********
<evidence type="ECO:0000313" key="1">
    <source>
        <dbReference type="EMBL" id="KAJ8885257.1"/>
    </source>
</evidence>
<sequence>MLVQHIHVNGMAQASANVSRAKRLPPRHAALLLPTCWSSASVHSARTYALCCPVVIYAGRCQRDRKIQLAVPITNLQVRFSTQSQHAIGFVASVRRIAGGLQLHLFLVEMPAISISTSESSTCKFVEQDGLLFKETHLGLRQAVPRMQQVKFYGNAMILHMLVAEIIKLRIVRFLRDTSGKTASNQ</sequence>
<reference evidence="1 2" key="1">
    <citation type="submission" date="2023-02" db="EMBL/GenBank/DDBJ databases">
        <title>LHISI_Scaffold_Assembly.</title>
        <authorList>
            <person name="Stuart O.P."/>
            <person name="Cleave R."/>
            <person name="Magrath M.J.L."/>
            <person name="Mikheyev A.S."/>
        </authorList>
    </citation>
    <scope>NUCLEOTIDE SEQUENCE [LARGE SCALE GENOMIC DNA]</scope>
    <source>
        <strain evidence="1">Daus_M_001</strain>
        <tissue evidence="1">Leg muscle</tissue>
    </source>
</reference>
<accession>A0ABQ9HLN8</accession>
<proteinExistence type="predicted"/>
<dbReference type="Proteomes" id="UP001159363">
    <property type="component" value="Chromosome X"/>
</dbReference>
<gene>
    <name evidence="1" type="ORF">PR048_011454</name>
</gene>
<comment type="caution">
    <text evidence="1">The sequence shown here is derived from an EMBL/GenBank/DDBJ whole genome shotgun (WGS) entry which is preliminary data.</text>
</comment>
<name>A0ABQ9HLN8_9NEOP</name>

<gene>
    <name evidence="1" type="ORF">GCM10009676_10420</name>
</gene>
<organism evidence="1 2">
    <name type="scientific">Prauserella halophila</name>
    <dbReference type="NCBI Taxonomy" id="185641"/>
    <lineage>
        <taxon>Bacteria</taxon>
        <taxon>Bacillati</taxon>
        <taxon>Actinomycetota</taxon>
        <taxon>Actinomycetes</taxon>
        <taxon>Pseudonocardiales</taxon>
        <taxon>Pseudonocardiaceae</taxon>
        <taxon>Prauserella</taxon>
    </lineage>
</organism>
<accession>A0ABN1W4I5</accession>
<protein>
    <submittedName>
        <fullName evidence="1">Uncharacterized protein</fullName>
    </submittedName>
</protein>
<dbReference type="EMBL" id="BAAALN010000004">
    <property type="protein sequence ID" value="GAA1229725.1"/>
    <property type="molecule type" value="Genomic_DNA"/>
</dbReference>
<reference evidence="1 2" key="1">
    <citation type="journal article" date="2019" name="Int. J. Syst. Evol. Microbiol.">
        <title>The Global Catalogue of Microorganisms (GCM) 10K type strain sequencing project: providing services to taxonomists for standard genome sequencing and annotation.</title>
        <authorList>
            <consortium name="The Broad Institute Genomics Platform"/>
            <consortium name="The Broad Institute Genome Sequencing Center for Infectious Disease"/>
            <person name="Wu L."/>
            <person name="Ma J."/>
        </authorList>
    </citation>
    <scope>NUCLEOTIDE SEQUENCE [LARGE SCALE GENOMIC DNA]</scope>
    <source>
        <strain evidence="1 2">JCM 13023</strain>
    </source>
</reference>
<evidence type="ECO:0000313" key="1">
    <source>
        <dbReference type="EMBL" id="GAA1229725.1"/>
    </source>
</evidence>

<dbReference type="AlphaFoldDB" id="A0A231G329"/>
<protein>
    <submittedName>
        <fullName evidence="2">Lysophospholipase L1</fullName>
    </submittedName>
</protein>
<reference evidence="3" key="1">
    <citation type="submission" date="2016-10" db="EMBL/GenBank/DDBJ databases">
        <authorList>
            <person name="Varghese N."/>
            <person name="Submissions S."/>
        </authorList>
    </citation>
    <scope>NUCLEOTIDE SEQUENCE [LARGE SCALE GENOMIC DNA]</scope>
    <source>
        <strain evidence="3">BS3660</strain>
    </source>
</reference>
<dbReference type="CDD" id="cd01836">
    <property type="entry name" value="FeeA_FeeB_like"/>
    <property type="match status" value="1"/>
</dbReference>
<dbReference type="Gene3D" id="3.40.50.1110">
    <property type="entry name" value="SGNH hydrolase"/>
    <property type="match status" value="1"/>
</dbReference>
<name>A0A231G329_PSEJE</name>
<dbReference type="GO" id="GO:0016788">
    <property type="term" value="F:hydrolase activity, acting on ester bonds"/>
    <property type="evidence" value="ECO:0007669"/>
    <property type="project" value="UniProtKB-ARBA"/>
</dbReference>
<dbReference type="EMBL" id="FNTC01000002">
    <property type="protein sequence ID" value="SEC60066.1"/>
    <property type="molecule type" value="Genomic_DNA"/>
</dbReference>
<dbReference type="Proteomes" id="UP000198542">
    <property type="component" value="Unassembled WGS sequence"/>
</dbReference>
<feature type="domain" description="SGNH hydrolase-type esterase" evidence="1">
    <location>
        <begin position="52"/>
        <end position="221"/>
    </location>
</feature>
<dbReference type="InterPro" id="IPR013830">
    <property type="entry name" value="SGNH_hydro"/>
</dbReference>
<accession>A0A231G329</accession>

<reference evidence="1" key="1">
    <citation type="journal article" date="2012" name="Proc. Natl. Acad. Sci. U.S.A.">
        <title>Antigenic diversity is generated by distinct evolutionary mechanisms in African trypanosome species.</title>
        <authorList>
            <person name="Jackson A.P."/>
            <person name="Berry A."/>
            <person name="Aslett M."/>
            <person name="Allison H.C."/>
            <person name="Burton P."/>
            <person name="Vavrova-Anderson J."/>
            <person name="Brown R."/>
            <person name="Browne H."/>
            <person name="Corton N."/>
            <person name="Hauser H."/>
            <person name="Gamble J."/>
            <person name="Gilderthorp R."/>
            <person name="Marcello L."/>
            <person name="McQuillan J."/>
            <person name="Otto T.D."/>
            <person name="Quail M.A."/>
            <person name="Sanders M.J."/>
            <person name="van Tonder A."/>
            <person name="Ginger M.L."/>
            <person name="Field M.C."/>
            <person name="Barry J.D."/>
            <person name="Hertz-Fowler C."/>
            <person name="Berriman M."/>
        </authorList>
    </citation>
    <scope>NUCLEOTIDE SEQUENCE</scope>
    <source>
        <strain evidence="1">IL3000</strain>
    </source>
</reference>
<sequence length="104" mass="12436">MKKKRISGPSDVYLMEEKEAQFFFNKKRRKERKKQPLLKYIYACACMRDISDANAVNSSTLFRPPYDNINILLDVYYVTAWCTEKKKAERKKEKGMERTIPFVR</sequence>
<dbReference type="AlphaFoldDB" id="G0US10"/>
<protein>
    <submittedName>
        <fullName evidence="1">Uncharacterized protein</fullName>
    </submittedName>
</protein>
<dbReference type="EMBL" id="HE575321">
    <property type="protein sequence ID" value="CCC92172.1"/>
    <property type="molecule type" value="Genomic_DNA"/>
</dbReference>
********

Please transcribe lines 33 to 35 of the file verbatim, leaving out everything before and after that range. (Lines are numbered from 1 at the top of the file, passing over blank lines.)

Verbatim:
</comment>
<name>A0ABQ9HLN8_9NEOP</name>

<gene>